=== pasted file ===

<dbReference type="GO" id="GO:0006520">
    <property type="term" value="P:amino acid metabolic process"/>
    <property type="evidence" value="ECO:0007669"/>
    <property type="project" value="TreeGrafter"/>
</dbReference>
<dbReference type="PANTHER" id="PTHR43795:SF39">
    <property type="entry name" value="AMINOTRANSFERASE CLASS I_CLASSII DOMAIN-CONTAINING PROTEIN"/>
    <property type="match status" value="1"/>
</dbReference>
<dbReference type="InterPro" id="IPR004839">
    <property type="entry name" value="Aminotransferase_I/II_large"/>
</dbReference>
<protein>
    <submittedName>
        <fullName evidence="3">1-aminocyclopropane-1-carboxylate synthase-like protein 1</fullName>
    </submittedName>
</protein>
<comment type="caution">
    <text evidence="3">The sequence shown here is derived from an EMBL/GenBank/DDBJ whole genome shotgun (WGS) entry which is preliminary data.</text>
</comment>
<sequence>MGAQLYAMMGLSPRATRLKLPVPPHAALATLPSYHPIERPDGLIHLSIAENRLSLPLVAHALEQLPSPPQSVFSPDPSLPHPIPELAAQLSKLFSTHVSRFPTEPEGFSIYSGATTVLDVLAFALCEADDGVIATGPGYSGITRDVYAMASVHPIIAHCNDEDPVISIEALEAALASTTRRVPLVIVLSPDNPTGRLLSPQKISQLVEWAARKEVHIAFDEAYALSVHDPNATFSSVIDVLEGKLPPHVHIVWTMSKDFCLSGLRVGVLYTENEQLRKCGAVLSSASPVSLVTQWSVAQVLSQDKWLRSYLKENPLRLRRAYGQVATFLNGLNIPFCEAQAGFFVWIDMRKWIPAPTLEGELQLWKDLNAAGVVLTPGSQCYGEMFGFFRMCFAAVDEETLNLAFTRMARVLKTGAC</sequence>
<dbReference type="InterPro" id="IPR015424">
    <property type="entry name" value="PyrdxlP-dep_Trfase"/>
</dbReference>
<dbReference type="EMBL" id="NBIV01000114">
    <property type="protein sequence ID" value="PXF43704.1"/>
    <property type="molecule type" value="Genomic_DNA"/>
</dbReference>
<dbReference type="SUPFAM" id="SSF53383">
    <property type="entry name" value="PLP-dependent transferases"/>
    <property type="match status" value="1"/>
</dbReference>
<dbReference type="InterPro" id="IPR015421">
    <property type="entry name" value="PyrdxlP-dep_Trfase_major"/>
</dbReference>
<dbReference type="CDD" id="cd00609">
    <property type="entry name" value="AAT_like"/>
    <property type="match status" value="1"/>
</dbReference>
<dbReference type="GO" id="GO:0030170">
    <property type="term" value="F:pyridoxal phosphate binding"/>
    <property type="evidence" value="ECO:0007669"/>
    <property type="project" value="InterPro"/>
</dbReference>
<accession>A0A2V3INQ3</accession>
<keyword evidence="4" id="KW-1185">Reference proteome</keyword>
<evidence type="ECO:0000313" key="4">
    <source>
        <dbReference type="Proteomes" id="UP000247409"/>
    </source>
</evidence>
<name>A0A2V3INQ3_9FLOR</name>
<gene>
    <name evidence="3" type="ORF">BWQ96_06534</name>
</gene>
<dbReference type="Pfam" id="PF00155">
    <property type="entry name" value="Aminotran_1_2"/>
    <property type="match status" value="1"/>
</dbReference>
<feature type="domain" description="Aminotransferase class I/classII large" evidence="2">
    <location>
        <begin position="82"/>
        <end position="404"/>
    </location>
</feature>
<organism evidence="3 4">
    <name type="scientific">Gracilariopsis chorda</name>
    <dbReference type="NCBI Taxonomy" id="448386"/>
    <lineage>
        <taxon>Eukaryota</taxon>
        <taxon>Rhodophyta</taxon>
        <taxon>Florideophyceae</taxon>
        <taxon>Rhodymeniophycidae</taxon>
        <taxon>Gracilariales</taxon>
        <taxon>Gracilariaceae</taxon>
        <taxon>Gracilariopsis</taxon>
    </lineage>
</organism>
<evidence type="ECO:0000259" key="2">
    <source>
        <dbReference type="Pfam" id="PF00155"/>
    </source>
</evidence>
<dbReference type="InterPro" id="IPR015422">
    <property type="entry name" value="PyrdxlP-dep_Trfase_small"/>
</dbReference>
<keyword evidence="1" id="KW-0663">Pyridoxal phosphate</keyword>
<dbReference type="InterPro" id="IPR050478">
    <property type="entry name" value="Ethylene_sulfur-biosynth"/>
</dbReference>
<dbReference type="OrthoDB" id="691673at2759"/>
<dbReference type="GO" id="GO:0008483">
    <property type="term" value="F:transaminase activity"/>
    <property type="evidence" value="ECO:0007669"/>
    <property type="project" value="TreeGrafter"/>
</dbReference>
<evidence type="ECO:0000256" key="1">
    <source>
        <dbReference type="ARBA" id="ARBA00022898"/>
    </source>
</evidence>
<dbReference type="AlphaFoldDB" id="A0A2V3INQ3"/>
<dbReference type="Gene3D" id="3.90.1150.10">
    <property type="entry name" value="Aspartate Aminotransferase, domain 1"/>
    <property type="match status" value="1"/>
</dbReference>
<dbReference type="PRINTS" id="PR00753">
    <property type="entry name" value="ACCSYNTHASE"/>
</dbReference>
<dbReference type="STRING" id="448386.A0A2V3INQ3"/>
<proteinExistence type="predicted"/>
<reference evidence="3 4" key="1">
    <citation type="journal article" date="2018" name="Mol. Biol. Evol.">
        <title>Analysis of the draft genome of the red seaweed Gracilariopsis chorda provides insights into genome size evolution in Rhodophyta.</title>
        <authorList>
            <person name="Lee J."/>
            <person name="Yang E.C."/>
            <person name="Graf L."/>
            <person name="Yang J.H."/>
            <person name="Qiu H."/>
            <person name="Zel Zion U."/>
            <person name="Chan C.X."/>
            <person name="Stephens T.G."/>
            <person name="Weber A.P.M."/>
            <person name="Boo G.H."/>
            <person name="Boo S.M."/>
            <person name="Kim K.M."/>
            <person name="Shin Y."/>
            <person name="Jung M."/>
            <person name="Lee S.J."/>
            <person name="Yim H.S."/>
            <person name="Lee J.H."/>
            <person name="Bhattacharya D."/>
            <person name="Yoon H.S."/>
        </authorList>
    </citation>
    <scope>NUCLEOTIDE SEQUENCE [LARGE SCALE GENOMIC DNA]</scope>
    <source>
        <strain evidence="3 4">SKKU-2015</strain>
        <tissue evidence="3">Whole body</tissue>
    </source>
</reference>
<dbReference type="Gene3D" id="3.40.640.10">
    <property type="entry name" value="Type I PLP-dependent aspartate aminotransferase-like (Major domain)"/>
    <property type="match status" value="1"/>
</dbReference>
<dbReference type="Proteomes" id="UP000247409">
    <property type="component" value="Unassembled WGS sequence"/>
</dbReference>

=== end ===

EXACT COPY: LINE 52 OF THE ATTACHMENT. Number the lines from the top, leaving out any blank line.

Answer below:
<name>A0A2V3INQ3_9FLOR</name>